Studies over the past decade have shown outdoor programs stimulate the development of interpersonal competencies, enhance leadership skills and have positive effects on adolescents’ sense of empowerment, self-control, independence, self-understanding, assertiveness, decision-making skills, self-esteem, leadership, academics, personality and interpersonal relations. Now for the cherry on top: independence.

Michael Thompson, the author of Homesick and Happy, has written, “ … there are things that, as a parent, you cannot do for your children, as much as you might wish to. You cannot make them happy (if you try too hard they become whiners); you cannot give them self-esteem and confidence (those come from their own accomplishments); you cannot pick friends for them and micromanage their social lives, and finally you cannot give them independence. The only way children can grow into independence is to have their parents open the door and let them walk out. That’s what makes camp such a life-changing experience for children.”

So, yes, Ms. Tiger Mom, I am letting my children walk out the door and make useless lanyards for two months. They might not have anything “constructive” to place on their college application, but they will reflect, unwind, think and laugh. They will explore, perform skits they wrote themselves and make those endless friendship bracelets to tie onto the wrists of lifelong friends. The result will be that when they come back through our door, we’re pretty sure that, in addition to having gobs of creativity and independence, they’ll be more comfortable with who they are as people.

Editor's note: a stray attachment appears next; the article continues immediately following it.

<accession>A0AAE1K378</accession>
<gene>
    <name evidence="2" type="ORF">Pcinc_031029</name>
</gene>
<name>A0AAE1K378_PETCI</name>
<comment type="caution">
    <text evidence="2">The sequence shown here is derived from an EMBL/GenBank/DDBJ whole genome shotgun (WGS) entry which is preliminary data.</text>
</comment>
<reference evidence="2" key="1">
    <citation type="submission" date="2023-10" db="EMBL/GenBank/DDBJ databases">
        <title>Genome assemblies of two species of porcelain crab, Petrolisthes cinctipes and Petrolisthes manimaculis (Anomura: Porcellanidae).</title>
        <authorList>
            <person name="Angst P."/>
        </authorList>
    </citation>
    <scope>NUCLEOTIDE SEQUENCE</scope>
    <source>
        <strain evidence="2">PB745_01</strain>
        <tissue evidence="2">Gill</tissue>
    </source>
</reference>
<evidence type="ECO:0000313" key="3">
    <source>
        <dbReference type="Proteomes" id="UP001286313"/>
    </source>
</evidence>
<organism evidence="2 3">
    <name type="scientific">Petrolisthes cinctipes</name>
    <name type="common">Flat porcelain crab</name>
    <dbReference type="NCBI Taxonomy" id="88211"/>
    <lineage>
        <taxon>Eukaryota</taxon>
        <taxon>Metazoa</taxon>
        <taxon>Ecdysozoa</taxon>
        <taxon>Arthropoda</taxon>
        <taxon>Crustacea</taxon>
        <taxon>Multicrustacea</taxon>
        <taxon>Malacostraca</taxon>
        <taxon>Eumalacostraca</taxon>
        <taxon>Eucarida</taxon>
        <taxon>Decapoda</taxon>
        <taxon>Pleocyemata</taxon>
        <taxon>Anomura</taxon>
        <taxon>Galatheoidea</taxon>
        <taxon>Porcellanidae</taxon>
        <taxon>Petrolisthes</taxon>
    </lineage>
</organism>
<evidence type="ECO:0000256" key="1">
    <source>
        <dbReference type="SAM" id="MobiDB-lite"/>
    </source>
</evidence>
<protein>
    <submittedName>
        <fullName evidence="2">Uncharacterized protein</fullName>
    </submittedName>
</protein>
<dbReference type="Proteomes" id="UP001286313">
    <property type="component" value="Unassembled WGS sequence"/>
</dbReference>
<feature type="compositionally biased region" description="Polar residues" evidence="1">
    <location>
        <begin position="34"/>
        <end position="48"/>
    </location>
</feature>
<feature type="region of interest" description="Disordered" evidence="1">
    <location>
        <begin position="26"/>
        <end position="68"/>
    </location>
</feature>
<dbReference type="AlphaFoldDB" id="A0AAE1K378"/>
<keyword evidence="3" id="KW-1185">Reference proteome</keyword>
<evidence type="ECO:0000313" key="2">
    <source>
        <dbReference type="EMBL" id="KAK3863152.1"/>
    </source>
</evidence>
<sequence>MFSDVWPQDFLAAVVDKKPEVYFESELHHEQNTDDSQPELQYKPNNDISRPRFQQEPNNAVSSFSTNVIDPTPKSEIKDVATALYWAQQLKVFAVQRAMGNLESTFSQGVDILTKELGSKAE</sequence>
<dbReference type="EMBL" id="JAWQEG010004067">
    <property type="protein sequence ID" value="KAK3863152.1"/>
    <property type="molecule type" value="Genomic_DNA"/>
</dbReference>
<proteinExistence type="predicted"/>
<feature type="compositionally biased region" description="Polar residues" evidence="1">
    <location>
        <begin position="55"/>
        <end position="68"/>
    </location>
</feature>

And just maybe they’ll even bring back a few magic tricks.

 

 

 

Eclipse at Gwynn Valley Was Spectacular!

Parents and friends,

The recent solar eclipse at GV was spectacular.  We hosted several groups of friends and family who scattered themselves all over the property where there was an open view.  We had a few clouds, but were able to see about 95% of the evolution to totality and back which was amazing.  See video link here:  Eclipse at Gwynn Valley

With camp over, it’s been too quiet around here.  Our last post-camp work staff are leaving today and tomorrow as we’ve properly closed camp.  The next big event will be registration opening on Sept. 1 and later on we’ll be hitting the road for our annual promo tour.  We’ve got some great video footage from the summer that we’ll be bringing on the road of every session as well as an update to our promotional video.  Also expect to see the newest version of our annual “You Rock at GV” video.  I think you’ll like it.